So, given this limitation, we suggested linking a Worcester-Bosch 42CDi Classic combination boiler to a MultiCalor air handling unit. The MultiCalor AHU is a warm air unit that fits in place of a conventional gas or oil fired warm air heater – the difference being the heat source is hot water. A large copper heat exchanger in the MultiCalor takes the heated water from the Worcester-Bosch radiator circuit, and an inverter driven varispeed fan runs the air through the duct work.
The Worcester-Bosch 42CDi Classic thus heats hot water on demand, just like any combination boiler. But the rest of the time it is supplying energy in the form of hot water to the MultiCalor Air Handling unit, which heats the house just like the old Lennox did.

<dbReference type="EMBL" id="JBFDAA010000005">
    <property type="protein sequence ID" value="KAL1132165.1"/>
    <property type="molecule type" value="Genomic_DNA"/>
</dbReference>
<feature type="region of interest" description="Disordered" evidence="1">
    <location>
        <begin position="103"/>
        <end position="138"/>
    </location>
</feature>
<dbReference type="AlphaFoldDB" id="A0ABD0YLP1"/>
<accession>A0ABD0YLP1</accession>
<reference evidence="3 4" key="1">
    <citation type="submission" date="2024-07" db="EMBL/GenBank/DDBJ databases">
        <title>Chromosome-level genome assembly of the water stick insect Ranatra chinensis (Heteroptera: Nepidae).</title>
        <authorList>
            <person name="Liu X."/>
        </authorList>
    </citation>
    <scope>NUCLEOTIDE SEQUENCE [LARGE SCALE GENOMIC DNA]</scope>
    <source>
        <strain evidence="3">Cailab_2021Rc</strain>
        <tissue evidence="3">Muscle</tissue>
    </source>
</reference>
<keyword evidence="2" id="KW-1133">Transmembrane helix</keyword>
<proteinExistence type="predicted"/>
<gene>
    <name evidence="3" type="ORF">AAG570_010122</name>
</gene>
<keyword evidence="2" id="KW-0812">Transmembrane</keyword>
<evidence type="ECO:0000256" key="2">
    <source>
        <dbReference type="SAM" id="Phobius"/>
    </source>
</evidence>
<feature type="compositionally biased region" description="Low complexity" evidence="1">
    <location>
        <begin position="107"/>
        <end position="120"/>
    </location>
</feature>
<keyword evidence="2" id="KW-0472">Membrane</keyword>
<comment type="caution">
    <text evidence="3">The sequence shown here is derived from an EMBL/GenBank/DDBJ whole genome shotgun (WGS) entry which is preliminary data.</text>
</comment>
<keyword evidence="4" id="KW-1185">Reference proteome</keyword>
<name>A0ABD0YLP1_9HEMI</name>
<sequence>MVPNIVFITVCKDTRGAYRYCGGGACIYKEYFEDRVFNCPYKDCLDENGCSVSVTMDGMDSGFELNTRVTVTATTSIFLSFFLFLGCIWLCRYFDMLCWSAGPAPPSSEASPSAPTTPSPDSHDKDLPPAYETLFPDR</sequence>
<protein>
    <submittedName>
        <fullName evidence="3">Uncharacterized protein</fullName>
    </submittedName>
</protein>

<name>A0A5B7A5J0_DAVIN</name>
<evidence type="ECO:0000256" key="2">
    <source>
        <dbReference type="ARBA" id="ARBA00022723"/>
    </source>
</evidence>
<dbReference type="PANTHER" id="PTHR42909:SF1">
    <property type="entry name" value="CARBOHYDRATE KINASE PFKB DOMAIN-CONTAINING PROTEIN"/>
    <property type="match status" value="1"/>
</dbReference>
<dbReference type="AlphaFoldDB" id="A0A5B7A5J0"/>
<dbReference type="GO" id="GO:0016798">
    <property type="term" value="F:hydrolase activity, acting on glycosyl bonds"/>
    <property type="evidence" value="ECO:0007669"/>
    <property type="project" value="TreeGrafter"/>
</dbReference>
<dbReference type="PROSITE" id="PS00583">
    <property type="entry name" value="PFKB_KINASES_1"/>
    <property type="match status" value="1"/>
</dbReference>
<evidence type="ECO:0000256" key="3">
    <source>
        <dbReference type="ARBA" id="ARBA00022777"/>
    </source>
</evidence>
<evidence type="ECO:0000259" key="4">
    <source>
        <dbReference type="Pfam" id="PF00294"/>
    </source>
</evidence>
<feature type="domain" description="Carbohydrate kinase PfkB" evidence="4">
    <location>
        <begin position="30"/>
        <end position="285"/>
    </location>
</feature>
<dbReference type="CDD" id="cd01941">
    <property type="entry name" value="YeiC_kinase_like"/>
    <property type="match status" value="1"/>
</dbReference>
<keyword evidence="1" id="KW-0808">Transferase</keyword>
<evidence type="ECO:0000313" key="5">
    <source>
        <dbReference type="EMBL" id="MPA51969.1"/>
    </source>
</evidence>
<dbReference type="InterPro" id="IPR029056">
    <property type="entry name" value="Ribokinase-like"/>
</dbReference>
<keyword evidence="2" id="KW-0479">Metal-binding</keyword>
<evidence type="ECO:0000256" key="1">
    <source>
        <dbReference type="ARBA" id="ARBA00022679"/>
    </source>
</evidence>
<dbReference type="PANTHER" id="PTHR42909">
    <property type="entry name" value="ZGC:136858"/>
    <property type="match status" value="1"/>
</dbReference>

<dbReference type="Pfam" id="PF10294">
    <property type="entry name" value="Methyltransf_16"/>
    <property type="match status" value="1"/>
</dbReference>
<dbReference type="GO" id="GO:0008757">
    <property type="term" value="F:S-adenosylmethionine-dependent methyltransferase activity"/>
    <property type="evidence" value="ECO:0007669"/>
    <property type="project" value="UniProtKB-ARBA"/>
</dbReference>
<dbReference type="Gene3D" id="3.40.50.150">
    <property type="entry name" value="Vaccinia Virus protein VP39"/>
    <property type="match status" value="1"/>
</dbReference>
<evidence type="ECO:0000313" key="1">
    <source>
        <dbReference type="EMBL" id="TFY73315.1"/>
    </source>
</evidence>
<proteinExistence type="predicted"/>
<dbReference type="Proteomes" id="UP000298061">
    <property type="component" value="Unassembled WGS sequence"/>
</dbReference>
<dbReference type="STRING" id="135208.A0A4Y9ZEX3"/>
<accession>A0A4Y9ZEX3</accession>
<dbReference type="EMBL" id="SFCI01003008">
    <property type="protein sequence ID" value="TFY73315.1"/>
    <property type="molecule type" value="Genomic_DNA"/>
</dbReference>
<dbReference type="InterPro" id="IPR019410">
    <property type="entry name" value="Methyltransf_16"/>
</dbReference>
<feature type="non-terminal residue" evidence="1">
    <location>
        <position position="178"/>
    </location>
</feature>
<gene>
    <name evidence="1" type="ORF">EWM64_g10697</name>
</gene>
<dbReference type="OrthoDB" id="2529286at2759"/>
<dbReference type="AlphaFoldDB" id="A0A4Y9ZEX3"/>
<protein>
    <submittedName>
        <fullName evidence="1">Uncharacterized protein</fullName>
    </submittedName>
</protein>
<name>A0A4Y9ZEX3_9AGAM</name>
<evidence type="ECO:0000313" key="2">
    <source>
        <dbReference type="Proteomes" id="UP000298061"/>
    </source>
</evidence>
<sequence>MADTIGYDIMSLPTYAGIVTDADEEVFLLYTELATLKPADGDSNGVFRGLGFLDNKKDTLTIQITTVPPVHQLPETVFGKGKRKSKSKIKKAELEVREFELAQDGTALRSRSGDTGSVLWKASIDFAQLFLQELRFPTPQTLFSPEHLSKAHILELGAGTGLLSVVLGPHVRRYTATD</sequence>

Our customer elected to have the Trion 2000 electrostatic filtration unit, which is effective at removing airborne particles up to 100 times smaller than a human air as they pass through the ductwork. This type of filter is extremely effective, and can reduce pollen and other allergens inside the house.
As is usual with our warm air replacements, the existing ductwork was professionally modified rather than bodged by a gas technician to suit the new layout; in fact, on this occasion we added an additional warm air outlet in the kitchen by drilling through two cupboards in the hallway for a new duct.
A new Honeywell CM907 programmable room thermostat controls the heating, which is a huge update on the old mercury phial fixed thermostat it replaced.